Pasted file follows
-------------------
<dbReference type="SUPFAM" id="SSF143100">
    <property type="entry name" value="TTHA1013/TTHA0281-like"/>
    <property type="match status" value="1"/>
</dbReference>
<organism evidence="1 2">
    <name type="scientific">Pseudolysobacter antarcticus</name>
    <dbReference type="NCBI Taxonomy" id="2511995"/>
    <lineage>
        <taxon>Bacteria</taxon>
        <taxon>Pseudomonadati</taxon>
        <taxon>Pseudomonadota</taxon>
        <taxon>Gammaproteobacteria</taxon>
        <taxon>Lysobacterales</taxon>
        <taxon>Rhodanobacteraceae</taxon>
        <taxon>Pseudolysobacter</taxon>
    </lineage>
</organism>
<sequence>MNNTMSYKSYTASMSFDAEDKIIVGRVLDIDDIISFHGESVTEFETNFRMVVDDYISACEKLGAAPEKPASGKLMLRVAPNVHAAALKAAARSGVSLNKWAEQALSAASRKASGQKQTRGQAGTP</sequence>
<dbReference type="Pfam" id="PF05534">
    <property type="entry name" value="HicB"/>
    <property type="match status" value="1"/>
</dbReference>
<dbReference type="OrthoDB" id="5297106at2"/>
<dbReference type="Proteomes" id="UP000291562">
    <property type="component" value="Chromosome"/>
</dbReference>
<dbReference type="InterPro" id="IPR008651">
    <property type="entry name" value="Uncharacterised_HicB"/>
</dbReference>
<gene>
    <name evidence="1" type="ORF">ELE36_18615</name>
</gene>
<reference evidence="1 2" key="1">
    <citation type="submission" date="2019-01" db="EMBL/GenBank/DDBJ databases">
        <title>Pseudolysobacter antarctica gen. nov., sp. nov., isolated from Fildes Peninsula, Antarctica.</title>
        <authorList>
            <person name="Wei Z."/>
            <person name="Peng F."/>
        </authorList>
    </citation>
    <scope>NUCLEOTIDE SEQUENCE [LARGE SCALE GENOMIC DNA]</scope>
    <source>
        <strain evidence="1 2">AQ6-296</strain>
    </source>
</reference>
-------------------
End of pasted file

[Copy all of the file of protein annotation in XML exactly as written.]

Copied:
<dbReference type="SUPFAM" id="SSF143100">
    <property type="entry name" value="TTHA1013/TTHA0281-like"/>
    <property type="match status" value="1"/>
</dbReference>
<organism evidence="1 2">
    <name type="scientific">Pseudolysobacter antarcticus</name>
    <dbReference type="NCBI Taxonomy" id="2511995"/>
    <lineage>
        <taxon>Bacteria</taxon>
        <taxon>Pseudomonadati</taxon>
        <taxon>Pseudomonadota</taxon>
        <taxon>Gammaproteobacteria</taxon>
        <taxon>Lysobacterales</taxon>
        <taxon>Rhodanobacteraceae</taxon>
        <taxon>Pseudolysobacter</taxon>
    </lineage>
</organism>
<sequence>MNNTMSYKSYTASMSFDAEDKIIVGRVLDIDDIISFHGESVTEFETNFRMVVDDYISACEKLGAAPEKPASGKLMLRVAPNVHAAALKAAARSGVSLNKWAEQALSAASRKASGQKQTRGQAGTP</sequence>
<dbReference type="Pfam" id="PF05534">
    <property type="entry name" value="HicB"/>
    <property type="match status" value="1"/>
</dbReference>
<dbReference type="OrthoDB" id="5297106at2"/>
<dbReference type="Proteomes" id="UP000291562">
    <property type="component" value="Chromosome"/>
</dbReference>
<dbReference type="InterPro" id="IPR008651">
    <property type="entry name" value="Uncharacterised_HicB"/>
</dbReference>
<gene>
    <name evidence="1" type="ORF">ELE36_18615</name>
</gene>
<reference evidence="1 2" key="1">
    <citation type="submission" date="2019-01" db="EMBL/GenBank/DDBJ databases">
        <title>Pseudolysobacter antarctica gen. nov., sp. nov., isolated from Fildes Peninsula, Antarctica.</title>
        <authorList>
            <person name="Wei Z."/>
            <person name="Peng F."/>
        </authorList>
    </citation>
    <scope>NUCLEOTIDE SEQUENCE [LARGE SCALE GENOMIC DNA]</scope>
    <source>
        <strain evidence="1 2">AQ6-296</strain>
    </source>
</reference>